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When you’re a technology company in the automotive space, it’s easy to think that your target audience is engineers. After all, they’re the ones who work with your technology. The problem is, engineers are typically influencers, not decision makers. Companies that figure this out start having conversations with people higher-up up the food chain. However, if they haven’t also changed their message, they end up presenting to a room full of qualified yet uninterested prospects.
There can be several reasons why your message isn’t resonating with a managerial or business-level audience but a common one is that your message is too deep in the weeds. This doesn’t mean that you should no longer communicate to engineers. But you better develop a good crisp message that works for mid-level managers and C-level execs. Each of these personas needs a message that caters to their focus in an organization. The higher up you go on the org chart, the less your message should be about technology specifics and the more it should be about business benefits. In a nutshell:
Engineers. Messages for engineers are based on how you can help them develop well-designed and easily maintained products. They’re interested in details – how a technology works and how it’s built.
Technology managers. Messages for technology/engineering managers are based on how you can help them deliver reliable products within budget and on schedule. They are interested in overall solutions and not usually the minutia that powers those solutions.
C-suite execs. Messages for the business side are based on how you can help them improve their top and bottom lines. They are interested in business models, big pictures, and helpful partnerships.
Note that while purchasing is another persona for automotive technology, they usually have a single goal – to reduce cost – so they’re not an effective target for marketing messages.
Here are some examples of how to elevate your message from engineering to technology and business management:
|Original message for engineers||Revised message for tech managers||Revised message for C-suite execs|
|Create a hardened system that runs only the software you specify, signs all binaries to prevent modification, encrypts certificates and resources, and protects the system with a hardware rooted chain of trust.||Ensure only trusted software runs in the vehicle with a secure, tamper-proof environment.||Protect your brand by preventing cybercriminals from altering your vehicles with a secure environment that also supports software updates and app stores.|
|Reduce the testing and validation phase of creating mobility innovations using a test facility that has a convenient on-site rapid prototyping lab.||Productize your mobility innovations on time and on budget with fewer issues during customer integration by using a test facility that uses ISO certified processes and works directly with industry giants||Turn your mobility innovations into profit faster with a test facility that has the regulatory connections you need.|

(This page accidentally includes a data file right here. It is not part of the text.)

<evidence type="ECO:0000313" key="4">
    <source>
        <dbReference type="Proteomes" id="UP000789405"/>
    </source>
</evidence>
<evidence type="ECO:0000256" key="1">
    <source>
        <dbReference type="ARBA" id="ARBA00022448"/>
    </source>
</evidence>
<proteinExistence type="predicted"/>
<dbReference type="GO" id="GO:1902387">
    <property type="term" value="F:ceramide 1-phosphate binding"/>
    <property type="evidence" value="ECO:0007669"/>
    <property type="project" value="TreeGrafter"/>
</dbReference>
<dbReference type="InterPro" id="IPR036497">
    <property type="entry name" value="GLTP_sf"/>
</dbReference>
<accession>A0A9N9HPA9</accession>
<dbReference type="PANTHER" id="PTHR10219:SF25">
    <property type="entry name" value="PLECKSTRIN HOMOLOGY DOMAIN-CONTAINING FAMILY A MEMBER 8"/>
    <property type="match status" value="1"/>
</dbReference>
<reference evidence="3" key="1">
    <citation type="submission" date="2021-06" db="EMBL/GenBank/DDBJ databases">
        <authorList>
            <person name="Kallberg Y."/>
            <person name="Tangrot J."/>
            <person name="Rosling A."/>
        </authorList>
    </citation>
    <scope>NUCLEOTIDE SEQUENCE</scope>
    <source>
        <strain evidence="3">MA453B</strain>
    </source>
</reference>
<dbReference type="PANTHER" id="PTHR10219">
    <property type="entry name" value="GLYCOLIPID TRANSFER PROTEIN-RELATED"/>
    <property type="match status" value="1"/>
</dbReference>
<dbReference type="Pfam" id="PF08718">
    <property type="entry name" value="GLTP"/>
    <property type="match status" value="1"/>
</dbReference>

|Move to a continuous integration development model with a standards-based OTA solution that seamlessly integrates with CMake build scripts.||Update vehicle software after deployment allowing bugs to be fixed, new features to be implemented, and security breaches to be patched.||Securely update and manage software for millions of cars each year, protecting them from software attacks long after they leave the dealer lot.|
When and where to use this information
If you’re looking to reach engineers, look no further than the product and technology section of your own website. These days, engineers do a lot of online research about products before recommending them for further consideration to their boss, the technical manager. You should also use your engineer-focused messages whenever you create a product brochure, a webinar, or a technology whitepaper.
Technology managers are typically looking for solutions on your website. They may also refer to the occasional trade magazine (usually digital but sometimes paper). You’ll want to use your manager-level messaging whenever you give a presentation to this crowd. Analyst interviews is another fertile ground for this messaging as analysts are typically interested in technology but not in the speeds and feeds.
Business managers make final decisions before passing the baton to purchasing. They typically can be found perusing articles in business-level magazines and web sites. They may also refer to the corporate section of your web site to understand the credibility and longevity of your business. Customer success stories are particularly effective for this audience as they of course message about business benefits. Elevating your message isn’t as daunting as many people think.
Do your personas, understand who you’re targeting, and then talk to them about the things they care about.